AI: The Somnium Files Review – AI For An AI
AI: The Somnium Files
Japanese games are weird. That’s really the one thing that came to mind as I pondered a hook for this review. They are just…so weird. The experiences you find when playing one can be summed up with words like crazy, bizarre, strange, silly, etc. But, if they can be one thing, they can certainly be unique. And AI: The Somnium Files was definitely unique.
AI: The Somnium Files is an adventure game by Kotaro Uchikoshi, a man well known for the Zero Escape series. He served as director and writer, while the characters were designed by Yūsuke Kozaki, whose work can be seen in No More Heroes. Now I didn’t know about either of these guys before playing this. I never played Zero Escape, nor No More Heroes, so this was a completely blind experience. Going into this game, I had no expectations.
And I wish I could experience it all again for the first time.
The story brings you into a near-future Tokyo where you play as Special Agent Kaname Date, a member of the top-secret ABIS, or Advanced Brain Investigation Squad. He has been called to the scene of a grisly murder in an abandoned amusement park, where a woman was found tied to a carousel horse, her left eye gouged out.
And this is where the game starts.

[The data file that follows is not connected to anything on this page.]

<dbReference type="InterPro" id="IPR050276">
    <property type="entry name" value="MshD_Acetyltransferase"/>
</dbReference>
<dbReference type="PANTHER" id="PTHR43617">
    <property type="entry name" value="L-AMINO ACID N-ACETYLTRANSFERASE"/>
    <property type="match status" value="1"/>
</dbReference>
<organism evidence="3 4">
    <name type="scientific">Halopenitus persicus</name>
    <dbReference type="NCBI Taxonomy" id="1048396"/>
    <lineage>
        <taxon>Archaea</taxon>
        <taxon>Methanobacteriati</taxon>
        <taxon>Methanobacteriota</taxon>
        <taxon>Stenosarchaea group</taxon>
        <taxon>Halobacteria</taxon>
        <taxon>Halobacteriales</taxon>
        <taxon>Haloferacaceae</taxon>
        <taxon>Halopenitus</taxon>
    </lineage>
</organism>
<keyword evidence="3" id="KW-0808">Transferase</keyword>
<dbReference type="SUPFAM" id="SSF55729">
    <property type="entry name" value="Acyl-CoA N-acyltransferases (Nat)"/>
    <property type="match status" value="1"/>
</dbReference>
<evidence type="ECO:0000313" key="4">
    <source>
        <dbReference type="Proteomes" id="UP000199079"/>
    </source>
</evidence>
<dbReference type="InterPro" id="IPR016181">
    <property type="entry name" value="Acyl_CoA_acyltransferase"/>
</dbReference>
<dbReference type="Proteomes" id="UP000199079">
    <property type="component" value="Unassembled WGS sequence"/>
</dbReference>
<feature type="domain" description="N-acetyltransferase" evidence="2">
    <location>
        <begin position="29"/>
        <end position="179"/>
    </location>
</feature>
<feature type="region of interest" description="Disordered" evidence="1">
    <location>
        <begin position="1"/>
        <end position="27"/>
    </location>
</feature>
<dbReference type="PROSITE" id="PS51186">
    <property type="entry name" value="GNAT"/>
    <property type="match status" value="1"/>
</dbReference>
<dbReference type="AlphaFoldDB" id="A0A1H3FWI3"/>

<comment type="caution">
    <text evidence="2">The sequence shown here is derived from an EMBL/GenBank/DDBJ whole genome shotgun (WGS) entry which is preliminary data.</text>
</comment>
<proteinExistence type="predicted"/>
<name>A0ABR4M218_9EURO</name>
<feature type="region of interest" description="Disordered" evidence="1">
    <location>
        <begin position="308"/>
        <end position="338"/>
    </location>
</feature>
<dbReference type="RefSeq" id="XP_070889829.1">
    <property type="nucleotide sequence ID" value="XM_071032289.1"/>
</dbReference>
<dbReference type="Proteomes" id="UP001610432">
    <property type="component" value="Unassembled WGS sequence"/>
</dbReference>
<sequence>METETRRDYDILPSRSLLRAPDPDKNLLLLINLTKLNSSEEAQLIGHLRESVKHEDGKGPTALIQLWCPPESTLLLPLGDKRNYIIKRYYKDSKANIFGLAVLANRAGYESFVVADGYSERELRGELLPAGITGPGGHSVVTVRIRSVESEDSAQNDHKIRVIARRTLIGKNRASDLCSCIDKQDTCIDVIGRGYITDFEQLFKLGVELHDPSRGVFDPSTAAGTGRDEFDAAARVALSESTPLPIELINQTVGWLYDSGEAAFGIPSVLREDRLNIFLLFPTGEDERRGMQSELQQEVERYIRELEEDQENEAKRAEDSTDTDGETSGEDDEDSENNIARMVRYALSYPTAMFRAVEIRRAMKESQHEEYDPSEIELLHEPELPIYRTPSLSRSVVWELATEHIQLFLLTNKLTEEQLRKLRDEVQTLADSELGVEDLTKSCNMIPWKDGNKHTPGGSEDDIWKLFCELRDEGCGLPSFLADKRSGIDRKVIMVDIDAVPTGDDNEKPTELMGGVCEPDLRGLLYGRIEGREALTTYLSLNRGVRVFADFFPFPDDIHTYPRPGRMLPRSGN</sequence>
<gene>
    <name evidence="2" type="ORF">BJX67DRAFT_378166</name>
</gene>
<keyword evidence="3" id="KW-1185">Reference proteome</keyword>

The scene before you is stylized with an art style that’s…not exactly unique, but welcome. It hits the line between anime and realism with cel-shaded characters and well-realized environments. The characters’ facial movements, while providing some funny reaction faces, can be a bit rigid and even inappropriate for the circumstances, but it didn’t detract from the game, no matter how many times the women characters gave me sex eyes with a sentence that required none.
Between Two Worlds
The gameplay is split into two sections, the first of which begins here: investigation. From a first-person perspective, you must look around at your environments from a static position to examine both objects and people, the latter of which you can converse with. Almost everything will have some sort of description (sometimes multiple upon subsequent presses) and/or a conversation between Date and those in his vicinity, including his peculiar partner: his cybernetic left eye housing an extremely advanced AI known as Aiba.